“Telangana [India] now has round-the-clock electricity. Its farmers get it free to pump water. It sweetens the re-election bid of Telangana’s top elected official, K. Chandrashekar Rao, in state polls later this year. ‘We have coal,’ Mr. Mishra said. ‘We are producing more every year. For the next 100 years we have it’.”

“So deeply is India invested in coal, this, like other mines, is state owned. So are most power plants. Coal subsidizes the country’s vast rail network. That person at the top of that system, India’s prime minister, Narendra Modi, has sought to cast himself as a champion of clean energy. But Mr. Modi has been inaugurating new coal mines, too.”

“In an interview in the capital, New Delhi, India’s energy secretary, Ajay Bhalla, said some 50 gigawatts of additional coal capacity were under construction. That’s a fraction of what was under development even a decade ago, when India’s energy demand was projected to soar. Many of those plants are meant to replace older, more polluting ones. But coal would not sunset anytime soon, he predicted, not until there’s a cheap and efficient way to store energy from solar and wind energy.”

“For now, though, coal accounts for 58 percent of India’s energy mix. ‘It’s not that I’m using the coal very willingly,’ Mr. Bhalla said. ‘But I have to’.”


It gets back to William Stanley Jevons who saw that there was no turning back from the coal age to the dilute, intermittent renewable energies of before. “Coal, in truth, stands not beside but entirely above all other commodities,” he stated in the introduction to The Coal Question (1865).

It is the material energy of the country—the universal aid—the factor in everything we do. With coal almost any feat is possible or easy; without it we are thrown back into the laborious poverty of early times.


  1. "Why Greens are Turning Away from a Carbon Tax" (POLITICO documents a turning point) - Master Resource  

    […] The about-face in Australia. The province rebellion in Canada…. (And don’t forget the global coal boom that makes any political jurisdiction’s carbon tax largely irrelevant.) The political […]


  2. Mark Bahner  

    “It gets back to William Stanley Jevons who saw that there was no turning back from the coal age to the dilute, intermittent renewable energies of before.”

    Jevons never saw a photovoltaic cell, nor an 5+ MW offshore wind turbine. By 2040 at the latest, photovoltaics and wind will produce more electricity worldwide than coal.


  3. Kent Hawkins  


    I do not agree with your comment that suggests wind and solar electricity generation are not dilute and intermittent because they clearly are, regardless of the time frame of reference.

    Because of their intermittency, electricity produced by them, typically a sum over time (often a year) is not, by itself, useful electricity. This commonly reported measure ignores their intermittent nature, which is very problematic. See https://www.masterresource.org/hawkins-kent/evaluating-wind-impact-part-i-basics/ and https://www.masterresource.org/hawkins-kent/evaluating-wind-impact-part-ii-ramping/ for a representation of this. Geographic dispersion does not mitigate this.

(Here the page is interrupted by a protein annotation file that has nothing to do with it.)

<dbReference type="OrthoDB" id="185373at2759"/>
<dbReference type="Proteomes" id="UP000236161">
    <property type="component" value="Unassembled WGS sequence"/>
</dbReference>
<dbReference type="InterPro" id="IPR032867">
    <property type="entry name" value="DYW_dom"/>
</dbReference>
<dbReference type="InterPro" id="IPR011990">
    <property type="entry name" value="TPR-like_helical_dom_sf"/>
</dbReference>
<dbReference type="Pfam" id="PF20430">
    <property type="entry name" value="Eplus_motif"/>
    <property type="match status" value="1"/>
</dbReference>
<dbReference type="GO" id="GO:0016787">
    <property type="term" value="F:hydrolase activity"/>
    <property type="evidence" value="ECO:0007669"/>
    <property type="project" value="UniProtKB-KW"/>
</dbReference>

To be useful, wind and solar electricity production require other generation support, on a very short time frame (minutes) to deliver reliable and steady electricity. So, you cannot compare electricity data published for wind or solar delivery to that of reliable sources such as coal, gas, nuclear and, to a large extent, hydro.

    I am not aware of your source, but it is possible that the electricity production data presented includes a compilation of all renewables including wind, solar, hydro and biomass for example. In any event, the claim to producing more electricity than coal is questionable even using the crude measure for wind and solar of a total amount generated over time.

    On dilution, an important measure is power density as explained by Vaclav Smil at https://www.masterresource.org/smil-vaclav/smil-density-comparisons-v/, and the subject of a book by him referred to in the post. Although, the power density of wind and solar may be improving with newer technology, it is still a serious, and growing, problem for both.

    The reason for this is that power density is more than the simple comparison of large modern wind turbines to antiquated windmills for example. In the modern world of electricity generation, power density encompasses the power density of societies use relative to generation capabilities. In modern societies our overall energy needs are very great, and electricity has a very large, and growing, role in fulfilling these needs. Smil considers power density to be perhaps the most revealing variable in energetics.